Tom’s legacy of having clergy as forbears goes back generations on his mother’s side, the Blain/Greer side, back to a time when clergy were the learned men in the community, respected, honored, and sometimes, feared. The equals of doctors.  And Christianity was the de facto religion of the land.

Over time, the profession has been devalued in many sectors of culture. Society is now composed of many faiths and has become increasingly secular. While, people easily understand the need for other professionals, not all people see the need for clergy or understand the functions they play in society. With this shift, mainline denominations such as Methodists, United Church of Christ, Episcopalians, Baptists and others, began to decline in numbers. But not before they had had an impact on society on movements for a more just and humane world.

Now that 60 years have gone by we look back and marvel over how fast they have sped, how many changes we have seen and we ponder the paths we have taken in our careers.

I celebrate with Tom as he marks 60 years of ordination as a Minister. Together we are members of a profession (part or full time) which needs to redefine, reclaim and reassert its place in society. We have served in the institutional church and believe it needs to stand alongside of other institutions in society, speaking truth to power and repenting from its own sins, reformed and reforming. Spirituality is not just a private matter.

In our lifetime, clergy in churches with a liberal bent were on the front-lines of change in race relations, the anti-war movement, the Women’s Movement, and eventually, the LGBT Movement. Tom worked tirelessly for justice over the course of his Ministry, espousing in later years justice for Palestinians.

Now retired, Tom has not lost his passion for pursuing the common good for all as essential to faithfulness. He makes it clear that how we understand God matters and is here to say that the liberal mainline church is not dead in spite of shrinking numbers and the rise of right wing Christianity. It has work to do. He says that his theology is no longer orthodox. Dogma seems irrelevant to him. What Jesus did and stood for is what matters.

As a part-time, interim Pastor, Tom helped close with grace, four Presbyterian Churches. He also served four others that continue to thrive. How many sermons, communion services, weddings, and funerals over the years! How many meetings! How many good people he has worked with! How much change in theological perspective. How much change period! And yet, how much remains the same.

Now retired, he sings songs of praise and occasionally lament with his beautiful voice.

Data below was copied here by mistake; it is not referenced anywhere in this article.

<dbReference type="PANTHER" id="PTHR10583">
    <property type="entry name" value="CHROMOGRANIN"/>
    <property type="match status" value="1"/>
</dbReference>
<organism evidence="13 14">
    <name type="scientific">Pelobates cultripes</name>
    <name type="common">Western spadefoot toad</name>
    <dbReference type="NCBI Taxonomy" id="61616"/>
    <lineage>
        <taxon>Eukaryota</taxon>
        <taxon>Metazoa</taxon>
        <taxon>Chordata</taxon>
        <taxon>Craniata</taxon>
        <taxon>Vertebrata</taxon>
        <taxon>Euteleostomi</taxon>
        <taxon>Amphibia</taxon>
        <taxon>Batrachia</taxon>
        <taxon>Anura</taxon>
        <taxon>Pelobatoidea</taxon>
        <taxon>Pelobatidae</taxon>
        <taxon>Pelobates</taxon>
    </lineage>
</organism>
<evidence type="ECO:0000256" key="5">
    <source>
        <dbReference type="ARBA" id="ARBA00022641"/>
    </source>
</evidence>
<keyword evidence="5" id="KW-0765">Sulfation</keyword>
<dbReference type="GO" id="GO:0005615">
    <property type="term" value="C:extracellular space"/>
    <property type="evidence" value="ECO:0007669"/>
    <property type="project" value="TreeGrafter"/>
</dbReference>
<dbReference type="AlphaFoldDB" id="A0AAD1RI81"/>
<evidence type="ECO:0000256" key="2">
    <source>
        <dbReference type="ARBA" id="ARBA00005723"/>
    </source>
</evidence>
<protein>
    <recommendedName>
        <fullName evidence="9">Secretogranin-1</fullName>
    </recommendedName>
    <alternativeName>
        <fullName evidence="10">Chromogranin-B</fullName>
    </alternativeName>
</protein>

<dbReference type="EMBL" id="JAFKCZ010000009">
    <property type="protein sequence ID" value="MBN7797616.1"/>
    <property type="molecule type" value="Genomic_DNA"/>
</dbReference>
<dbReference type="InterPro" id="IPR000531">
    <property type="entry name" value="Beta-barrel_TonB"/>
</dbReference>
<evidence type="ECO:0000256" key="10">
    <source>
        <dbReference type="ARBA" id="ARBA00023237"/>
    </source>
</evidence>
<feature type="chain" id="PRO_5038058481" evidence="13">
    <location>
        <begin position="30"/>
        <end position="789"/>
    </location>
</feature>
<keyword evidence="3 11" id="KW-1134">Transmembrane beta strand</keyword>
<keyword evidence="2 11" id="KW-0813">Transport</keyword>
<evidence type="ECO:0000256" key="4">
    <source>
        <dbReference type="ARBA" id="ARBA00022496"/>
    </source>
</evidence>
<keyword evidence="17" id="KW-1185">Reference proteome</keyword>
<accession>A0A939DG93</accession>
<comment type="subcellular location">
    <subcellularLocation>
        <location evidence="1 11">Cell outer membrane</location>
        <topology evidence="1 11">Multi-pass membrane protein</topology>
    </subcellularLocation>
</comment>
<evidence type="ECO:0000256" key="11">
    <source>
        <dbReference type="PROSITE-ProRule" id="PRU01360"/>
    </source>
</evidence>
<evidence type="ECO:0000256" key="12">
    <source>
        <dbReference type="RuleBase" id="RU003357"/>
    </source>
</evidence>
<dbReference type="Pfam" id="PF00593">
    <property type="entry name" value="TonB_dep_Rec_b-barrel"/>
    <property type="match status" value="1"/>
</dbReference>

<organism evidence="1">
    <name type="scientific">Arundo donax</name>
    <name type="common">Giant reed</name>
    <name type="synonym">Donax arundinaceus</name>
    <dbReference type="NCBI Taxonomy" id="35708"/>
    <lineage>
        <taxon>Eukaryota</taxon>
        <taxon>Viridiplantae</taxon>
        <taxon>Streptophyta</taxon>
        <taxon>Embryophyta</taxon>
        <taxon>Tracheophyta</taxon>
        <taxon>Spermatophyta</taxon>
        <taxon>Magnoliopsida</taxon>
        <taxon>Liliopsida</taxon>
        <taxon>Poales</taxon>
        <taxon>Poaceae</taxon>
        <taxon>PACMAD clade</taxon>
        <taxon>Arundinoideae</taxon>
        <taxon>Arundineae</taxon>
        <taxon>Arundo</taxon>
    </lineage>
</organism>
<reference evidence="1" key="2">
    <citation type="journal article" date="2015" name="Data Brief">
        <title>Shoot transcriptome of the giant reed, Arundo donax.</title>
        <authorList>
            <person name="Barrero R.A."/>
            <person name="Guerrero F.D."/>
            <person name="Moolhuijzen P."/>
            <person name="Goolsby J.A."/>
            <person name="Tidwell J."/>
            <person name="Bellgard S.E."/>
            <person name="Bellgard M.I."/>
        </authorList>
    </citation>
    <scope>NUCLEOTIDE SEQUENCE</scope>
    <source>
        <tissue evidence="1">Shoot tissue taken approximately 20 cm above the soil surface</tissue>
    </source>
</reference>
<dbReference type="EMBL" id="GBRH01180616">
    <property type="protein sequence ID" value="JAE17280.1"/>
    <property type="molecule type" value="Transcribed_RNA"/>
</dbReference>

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Take Time to Pause and Appreciate

Take Time to Pause and Appreciate

I have been going through boxes of old files. A tedious job as one of my friends said. A job which, it turns out, has an important life lesson for me. I keep finding interesting papers, some of which I only half read, and some of which I never read and kept because they seemed important enough to be read…some day. I also find the names of people I have met, places I have been, and conferences I have lead or helped lead as part of a team. Conferences I have attended. Places I have preached. And I realize, I was so busy running from one thing to another with my packed schedule and my family responsibilities that I never really stopped to appreciate what I was doing. Or catch up with myself.

If I were to have a message for my younger self, it would b,  pause and take life in. I am not sure if I would give anything I was doing up in order to pause. That’s the problem. What I could have done was make pausing a priority.  I’m lucky that I can finally catch up in retirement.

My father, who ran between teaching at Drexel and practicing law was always on the move too. Drexel was at 32nd Street in Philadelphia and his law office was on 12 th Street. We lived first in West Philadelphia and then in the suburb of Wynnewood. In the summer he travelled to Ocean City, New Herse, from Philadelphia twice a week. Moving, always moving. And yet, somehow, he seemed very present to me. Was he ever really present to himself for reflecting and pausing.

It always seemed to me that he was doing all that he was doing very well. But he never wrote any of it down. Never wrote the book he wanted to write. Did he ever pause?

Seems as if being busy was in our natures. We loved all that we were doing. The trouble is, we missed some of it by not pausing to take it all in, or writing it all down. Not that anyone would read it anyway. But that is not the point. Writing for me is a way of clearing my head and figuring out what I think and what matters most.